WHAT IS THE BUY PILE?
Every week Hannibal Tabu (two-time Eisner-winning journalist/blogger/novelist/poet/jackass on Twitter/head honcho of Komplicated.com) goes to a comic book store called Comics Ink in Culver City, CA (Overland and Braddock -- hey Steve, Jason, Vince and Quislet) and grabs a whole lotta comics. These periodicals are quickly sorted (how) into two piles -- the "buy" pile (a small pile most weeks, comprised of planned purchases) and the "read" pile (often huge, often including comics that are really crappy but have some value to stay abreast of). Thursday afternoons you'll be able to get his thoughts (and they're just the opinions of one guy, so calm down, and here's some common definitions used in the column) about all of that... which goes something like this...
THE BUY PILE FOR DECEMBER 26, 2012
To be fair, it looks like, what... ten actual comic books were distributed through Diamond this week. Looks like the whole industry hung up the Charles Barkley "Gone Fishin'" sign. So no "official" purchases. Unofficially -- because not buying anything is rude -- the column picked up the "Prince of Cats" OGN (whch is a bit too lengthy to be reviewed in the time we have available here) and the first two issues of "Shadowman," which were considered "very close" in some very crowded weeks. So, no buying recommendations from what shipped this week, save the fact that... well, we'll discuss that in a moment...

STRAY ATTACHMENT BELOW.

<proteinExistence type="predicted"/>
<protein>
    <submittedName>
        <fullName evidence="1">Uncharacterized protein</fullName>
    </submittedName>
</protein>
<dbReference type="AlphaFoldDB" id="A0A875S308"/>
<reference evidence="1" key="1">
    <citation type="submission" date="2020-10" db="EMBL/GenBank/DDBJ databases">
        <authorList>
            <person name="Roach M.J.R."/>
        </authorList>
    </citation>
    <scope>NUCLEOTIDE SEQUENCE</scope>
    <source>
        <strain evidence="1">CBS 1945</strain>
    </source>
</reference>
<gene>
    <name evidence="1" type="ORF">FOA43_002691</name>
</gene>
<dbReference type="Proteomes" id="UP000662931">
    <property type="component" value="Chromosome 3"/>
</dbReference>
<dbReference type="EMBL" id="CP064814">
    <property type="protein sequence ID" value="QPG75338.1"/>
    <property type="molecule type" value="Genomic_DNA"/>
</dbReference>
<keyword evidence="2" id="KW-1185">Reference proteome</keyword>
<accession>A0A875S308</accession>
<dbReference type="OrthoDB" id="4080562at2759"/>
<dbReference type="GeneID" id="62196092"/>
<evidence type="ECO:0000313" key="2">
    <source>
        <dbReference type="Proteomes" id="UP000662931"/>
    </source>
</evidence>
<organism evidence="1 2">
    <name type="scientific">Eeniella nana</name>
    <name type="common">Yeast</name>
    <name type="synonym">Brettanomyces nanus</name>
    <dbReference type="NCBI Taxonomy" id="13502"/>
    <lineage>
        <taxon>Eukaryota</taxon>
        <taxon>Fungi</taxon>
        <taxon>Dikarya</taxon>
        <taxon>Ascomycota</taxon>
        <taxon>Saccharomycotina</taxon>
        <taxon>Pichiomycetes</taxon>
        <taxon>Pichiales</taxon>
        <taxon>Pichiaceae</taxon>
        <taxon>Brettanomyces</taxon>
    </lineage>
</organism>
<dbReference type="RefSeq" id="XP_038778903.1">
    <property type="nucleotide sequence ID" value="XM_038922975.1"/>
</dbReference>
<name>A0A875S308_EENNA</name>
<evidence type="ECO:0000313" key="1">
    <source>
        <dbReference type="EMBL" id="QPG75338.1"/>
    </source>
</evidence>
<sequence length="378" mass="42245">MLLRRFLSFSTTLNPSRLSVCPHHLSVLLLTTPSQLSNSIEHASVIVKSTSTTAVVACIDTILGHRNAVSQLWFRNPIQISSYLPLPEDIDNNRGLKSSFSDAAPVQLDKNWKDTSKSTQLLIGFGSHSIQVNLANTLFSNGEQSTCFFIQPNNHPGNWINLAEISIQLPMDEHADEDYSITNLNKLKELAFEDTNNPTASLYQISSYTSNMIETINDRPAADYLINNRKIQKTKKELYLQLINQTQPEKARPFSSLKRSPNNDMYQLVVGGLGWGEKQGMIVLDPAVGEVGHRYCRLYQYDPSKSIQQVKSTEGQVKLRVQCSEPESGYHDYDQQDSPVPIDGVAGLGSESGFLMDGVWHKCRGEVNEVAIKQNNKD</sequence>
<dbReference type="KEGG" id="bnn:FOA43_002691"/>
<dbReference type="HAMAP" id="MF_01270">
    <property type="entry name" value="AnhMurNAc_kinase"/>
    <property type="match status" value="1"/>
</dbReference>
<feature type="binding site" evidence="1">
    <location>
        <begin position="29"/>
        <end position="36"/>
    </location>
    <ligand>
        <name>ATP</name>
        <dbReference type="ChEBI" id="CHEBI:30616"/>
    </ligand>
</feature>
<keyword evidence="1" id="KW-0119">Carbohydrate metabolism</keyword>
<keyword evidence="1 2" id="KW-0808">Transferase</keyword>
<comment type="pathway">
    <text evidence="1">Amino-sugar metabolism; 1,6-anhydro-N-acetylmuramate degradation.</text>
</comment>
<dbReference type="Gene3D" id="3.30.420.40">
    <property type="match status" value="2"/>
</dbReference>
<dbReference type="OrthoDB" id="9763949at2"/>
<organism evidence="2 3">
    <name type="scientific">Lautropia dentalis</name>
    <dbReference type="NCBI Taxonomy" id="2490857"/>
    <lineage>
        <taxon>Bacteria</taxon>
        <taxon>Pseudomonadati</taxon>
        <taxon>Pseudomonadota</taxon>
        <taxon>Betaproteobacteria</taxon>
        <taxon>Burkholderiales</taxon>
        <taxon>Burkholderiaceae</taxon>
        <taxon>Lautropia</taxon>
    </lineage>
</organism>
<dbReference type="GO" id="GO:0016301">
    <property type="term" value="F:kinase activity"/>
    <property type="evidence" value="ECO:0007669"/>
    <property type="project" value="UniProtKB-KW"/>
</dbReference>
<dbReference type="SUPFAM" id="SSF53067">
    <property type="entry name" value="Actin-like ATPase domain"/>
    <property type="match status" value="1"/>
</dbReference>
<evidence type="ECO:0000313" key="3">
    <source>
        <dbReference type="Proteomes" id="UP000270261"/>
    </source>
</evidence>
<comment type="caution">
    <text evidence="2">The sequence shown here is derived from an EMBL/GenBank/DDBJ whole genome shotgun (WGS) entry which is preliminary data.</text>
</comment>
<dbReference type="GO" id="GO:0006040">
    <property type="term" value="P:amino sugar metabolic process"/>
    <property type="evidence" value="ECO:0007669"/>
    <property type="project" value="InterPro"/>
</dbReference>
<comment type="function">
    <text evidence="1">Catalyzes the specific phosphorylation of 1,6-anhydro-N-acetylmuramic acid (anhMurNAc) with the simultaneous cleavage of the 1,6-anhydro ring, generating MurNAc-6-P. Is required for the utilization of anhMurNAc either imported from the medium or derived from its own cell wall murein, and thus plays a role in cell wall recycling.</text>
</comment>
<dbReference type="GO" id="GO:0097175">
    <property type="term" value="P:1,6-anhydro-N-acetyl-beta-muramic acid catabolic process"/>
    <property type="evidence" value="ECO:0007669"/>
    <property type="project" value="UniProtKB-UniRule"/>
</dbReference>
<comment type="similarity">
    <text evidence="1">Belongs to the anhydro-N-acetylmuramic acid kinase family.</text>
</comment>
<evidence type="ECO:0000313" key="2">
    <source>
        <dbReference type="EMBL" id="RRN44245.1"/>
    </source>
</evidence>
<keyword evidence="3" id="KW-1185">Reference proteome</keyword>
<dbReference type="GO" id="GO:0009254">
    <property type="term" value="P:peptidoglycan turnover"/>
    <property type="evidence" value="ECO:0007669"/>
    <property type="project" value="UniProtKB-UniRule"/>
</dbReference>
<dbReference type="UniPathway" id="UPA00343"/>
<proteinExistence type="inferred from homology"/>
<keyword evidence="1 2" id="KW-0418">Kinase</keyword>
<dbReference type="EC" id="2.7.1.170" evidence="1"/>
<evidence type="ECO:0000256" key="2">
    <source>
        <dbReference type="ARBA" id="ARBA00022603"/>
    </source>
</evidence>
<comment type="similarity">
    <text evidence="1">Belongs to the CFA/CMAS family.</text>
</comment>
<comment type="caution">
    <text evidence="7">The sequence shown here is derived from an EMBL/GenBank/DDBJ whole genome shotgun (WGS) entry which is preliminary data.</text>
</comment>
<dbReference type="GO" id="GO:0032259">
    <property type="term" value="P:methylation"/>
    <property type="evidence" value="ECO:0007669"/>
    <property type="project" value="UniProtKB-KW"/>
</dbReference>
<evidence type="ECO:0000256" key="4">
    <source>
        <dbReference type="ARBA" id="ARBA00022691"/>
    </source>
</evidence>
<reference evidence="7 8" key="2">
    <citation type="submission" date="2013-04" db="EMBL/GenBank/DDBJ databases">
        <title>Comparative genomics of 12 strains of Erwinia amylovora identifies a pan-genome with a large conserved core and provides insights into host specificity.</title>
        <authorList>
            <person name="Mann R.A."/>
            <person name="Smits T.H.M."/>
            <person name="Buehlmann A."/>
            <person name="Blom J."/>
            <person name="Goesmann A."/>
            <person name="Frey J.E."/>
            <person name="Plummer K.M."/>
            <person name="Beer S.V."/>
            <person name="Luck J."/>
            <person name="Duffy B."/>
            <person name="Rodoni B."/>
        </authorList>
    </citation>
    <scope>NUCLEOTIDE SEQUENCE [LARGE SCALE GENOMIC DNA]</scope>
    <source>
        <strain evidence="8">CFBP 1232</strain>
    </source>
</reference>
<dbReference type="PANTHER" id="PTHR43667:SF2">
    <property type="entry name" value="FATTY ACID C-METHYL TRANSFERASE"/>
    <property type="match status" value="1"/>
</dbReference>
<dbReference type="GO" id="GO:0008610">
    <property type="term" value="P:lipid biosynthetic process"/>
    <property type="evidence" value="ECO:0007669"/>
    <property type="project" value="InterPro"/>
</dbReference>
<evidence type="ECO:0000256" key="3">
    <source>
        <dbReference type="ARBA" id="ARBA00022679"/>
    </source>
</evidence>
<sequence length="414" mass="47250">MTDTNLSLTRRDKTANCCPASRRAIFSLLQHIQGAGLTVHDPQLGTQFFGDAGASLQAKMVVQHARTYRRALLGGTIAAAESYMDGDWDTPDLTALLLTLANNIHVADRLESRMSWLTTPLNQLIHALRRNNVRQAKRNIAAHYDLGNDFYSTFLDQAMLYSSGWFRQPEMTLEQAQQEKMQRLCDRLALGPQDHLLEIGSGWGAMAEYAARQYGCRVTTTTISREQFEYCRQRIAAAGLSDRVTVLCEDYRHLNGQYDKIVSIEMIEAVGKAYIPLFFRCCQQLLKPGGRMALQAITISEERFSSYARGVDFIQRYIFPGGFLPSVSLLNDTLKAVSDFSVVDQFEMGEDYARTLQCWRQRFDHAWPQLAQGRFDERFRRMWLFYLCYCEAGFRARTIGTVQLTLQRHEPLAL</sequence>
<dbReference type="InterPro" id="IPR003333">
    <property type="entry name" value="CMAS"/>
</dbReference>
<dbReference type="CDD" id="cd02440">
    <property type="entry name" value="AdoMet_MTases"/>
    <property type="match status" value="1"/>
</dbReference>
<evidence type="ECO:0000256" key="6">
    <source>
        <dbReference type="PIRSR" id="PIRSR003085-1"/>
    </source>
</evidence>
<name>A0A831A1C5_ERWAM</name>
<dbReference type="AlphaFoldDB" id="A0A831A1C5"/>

WHAT'S THE PROGNOSIS?
Inexpensive, at least.
THIS WEEK'S READ PILE
Honorable Mentions: Stuff worth noting, even if it's not good enough to buy
Once upon a time, a little website aimed at Black geeks ran a program called #whodwin Wednesday where fans argued which characters could beat the hell out of other characters in "Thunderdome" conditions -- no escape, no preparation, dropped in to an enclosed space with only one instruction: smackdown. It was far from the first time people had engaged in these kinds of discussions, a comic shop staple for decades, and even played a role in great moments like "Contest of Champions" or the much lauded "Secret Wars." #whodwin Wednesday was, however, organized and reasoned and forced to follow certain rules. Why mention any of this? It's not to say the dollar comic "Deathmatch" from BOOM! is derivative -- perish the thought -- as it's populated by Captain Ersatz analogues like "Jewish Hulk" (really), a moderately powered Batman send-up and a Black Superman who (of course) is the first to die. Despite Paul Jenkins trying valiantly to imbue this collection of stereotypes, cliches and familiar strains and samples of songs you already know with some kinds of emotional resonance, nothing stands above its source material, the action scenes are serviceable but not memorable and even the Rorschach analogue seems to be trying too hard. Interesting to see if it can catch on, because sales on "Civil War" surely taught the industry that its meat-and-potatoes fans love to see the core characters tear each other down.